To see, at last
At first one might feel a little disappointed. Everything one expected to see, everything one wanted to find — in Belgrade in 2006 — is absent.
But this disappointment, everyone makes mistakes, is in no way because something is missing. It is the result and moreover positive result of an intentional act. It is as if it were precisely this act, this disappointment awakened in the spectator, which presides over everything that lends these photographs their artistic nature. The artistic or philosophical relationship maintained by the spectator.
Philippe Durand’s photographs try resolutely to get away from any form of cliché. This ambition is admittedly extremely difficult to fulfil. Today, more than at any other time, we live in a society where cliché is omnipresent and that is overloaded with images: images which have become discursive in nature, that are used to tell a story, those used to demonstrate something, images which come together as the bible of the illiterate and more than any other, images used in advertising. We live in a society, where entertainment rules, the screen is everything, a world of organised passivity, where everything is staged, where even the slightest activity is carried out under watchful eyes. We live a reality that is prepared in advance, reality that we can recognise before we even see it, one that is foreseen long before it is seen. Our society is one of mindless thoughts, thoughts that have already been thought, confirmation of what has already been confirmed.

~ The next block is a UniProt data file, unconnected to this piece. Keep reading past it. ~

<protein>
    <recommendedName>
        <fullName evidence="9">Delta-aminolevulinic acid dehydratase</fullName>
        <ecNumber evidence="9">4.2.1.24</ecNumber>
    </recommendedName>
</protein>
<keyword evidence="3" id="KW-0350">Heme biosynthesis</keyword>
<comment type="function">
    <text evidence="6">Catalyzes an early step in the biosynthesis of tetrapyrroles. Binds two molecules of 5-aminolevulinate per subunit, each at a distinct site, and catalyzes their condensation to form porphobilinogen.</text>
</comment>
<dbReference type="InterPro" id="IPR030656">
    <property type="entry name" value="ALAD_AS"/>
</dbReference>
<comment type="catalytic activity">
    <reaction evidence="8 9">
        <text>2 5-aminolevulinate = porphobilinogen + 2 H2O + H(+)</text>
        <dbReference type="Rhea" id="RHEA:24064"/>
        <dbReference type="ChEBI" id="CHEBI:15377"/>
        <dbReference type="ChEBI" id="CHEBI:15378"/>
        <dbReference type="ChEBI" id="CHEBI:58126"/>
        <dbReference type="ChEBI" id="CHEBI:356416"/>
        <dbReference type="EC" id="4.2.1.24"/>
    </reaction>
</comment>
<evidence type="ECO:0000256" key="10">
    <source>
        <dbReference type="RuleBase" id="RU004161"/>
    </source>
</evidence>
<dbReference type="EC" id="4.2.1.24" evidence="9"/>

From this point of view we can begin to understand the radicalism of Philippe Durand’s work. His photographs have nothing spectacular about them, they are as far from ‘images’ as one can get. They border on the ‘nothing to be seen round here’ set here and there in the midst of nothing, trying with all their might to remain silent, at least until we endeavour to hear them for ourselves, or until we try our own hands at silence.
This radicalism, it has to be said, is the basis of Durand’s work’s fragility. Amidst the contemporary bustle — the rustle of magazine pages, the piercing hum of the television, the insidious and contented purring of computers, calculators, who-knows-what generation telephones, the ubiquitous haughtiness of the advertising posters that litter our streets, which have become so much a part of the décor we have forgotten to ignore them — amidst the clatter of images, I have to admit that Durand’s photographs risk not being noticed. There is no doubt about it; you could walk past without even noticing them.